I think this has got the sense of it. Maybe feeling in any abstract sense doesn't "run out," but as felt, yes. I say so because I've experienced change in feeling due to age. And I've paid some attention to the over-all phenomenon. I'm persuaded that feeling has a bio-chemical aspect that in essence means that, generally, age is a correlative determinant of feeling. Which is a blessing because it keeps the older adult, to quote Khaled, from
    playing hide and seek to death .khaled

    The young dog will bolt after prey even that it cannot catch; the old dog will look and see, enjoy a memory and go back to sleep. Certainly it won't chase the unattainable - and that passes for wisdom!
  • TheHedoMinimalist
    188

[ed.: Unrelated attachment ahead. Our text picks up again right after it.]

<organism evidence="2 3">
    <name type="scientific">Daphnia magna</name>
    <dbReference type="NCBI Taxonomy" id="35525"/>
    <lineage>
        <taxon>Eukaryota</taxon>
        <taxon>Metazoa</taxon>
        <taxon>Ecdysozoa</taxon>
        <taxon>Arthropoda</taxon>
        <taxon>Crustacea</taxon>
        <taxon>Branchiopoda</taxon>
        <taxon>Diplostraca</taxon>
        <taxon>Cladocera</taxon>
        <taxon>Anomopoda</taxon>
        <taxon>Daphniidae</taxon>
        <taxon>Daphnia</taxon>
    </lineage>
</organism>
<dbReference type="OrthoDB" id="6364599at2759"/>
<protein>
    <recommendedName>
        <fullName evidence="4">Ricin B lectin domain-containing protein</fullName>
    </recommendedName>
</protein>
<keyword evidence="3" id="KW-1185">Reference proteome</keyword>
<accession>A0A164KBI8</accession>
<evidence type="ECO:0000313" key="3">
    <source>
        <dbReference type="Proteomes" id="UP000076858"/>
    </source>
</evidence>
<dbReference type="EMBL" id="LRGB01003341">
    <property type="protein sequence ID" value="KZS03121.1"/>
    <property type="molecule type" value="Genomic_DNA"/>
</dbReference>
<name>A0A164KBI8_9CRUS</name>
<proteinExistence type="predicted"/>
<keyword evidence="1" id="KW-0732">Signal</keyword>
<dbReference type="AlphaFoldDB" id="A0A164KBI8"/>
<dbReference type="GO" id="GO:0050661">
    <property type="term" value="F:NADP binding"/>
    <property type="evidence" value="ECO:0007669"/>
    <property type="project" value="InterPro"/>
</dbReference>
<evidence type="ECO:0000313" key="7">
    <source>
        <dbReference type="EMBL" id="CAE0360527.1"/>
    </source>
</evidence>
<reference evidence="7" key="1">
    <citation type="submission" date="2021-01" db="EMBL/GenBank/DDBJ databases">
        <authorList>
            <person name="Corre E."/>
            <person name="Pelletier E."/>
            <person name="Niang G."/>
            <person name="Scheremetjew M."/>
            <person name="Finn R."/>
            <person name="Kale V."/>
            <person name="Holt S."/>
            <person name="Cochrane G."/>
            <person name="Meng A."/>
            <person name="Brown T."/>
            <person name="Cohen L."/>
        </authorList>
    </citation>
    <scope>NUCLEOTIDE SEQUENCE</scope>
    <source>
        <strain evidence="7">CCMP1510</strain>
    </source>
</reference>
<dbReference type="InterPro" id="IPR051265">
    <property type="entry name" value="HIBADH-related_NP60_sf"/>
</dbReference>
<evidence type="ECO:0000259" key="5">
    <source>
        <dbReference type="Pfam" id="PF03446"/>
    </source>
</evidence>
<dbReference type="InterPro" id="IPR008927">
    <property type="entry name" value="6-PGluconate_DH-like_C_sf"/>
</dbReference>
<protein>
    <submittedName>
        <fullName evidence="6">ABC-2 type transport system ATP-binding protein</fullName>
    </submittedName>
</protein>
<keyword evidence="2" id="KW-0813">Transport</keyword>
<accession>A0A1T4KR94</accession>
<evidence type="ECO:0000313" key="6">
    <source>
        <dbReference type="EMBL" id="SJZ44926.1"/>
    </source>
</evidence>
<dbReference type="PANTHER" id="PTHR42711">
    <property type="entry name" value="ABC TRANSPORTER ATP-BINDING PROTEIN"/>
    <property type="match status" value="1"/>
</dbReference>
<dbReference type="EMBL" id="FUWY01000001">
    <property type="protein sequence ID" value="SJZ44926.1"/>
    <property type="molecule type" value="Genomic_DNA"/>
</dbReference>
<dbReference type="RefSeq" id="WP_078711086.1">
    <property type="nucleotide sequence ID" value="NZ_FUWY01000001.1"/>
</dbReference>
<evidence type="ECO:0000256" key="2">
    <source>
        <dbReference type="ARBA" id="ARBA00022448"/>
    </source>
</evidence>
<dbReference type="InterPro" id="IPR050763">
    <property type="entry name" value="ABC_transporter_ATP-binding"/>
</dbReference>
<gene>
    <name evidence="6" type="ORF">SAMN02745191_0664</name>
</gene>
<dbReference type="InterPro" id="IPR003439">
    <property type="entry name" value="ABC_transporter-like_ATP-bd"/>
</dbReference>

In psychology, they usually refer to this phenomenon as the hedonic treadmill. Whenever something makes us feel good, the good feelings that the activity brings us start to diminish. On the positive end, activities which cause us negative experiences are also subject to the treadmill to a lesser extent. Unfortunately, it usually takes longer for negative experiences to diminish than it does for positive experiences. In addition, the extent to which negative experiences ultimately diminish seems to be less than that of the diminishment of positive experiences. Sometimes, really terrible life events can permanently lower our hedonic set point(which is the average hedonic happiness one experiences after adjusting to good and bad events). It’s really rare to have positive events permanently raise your hedonic set point. I think if you are a value hedonist or mental statist of another sort, you would probably be drawn to pessimism if you take the time to think about the positive and negative experiences that you experience in daily life and in your likely future life.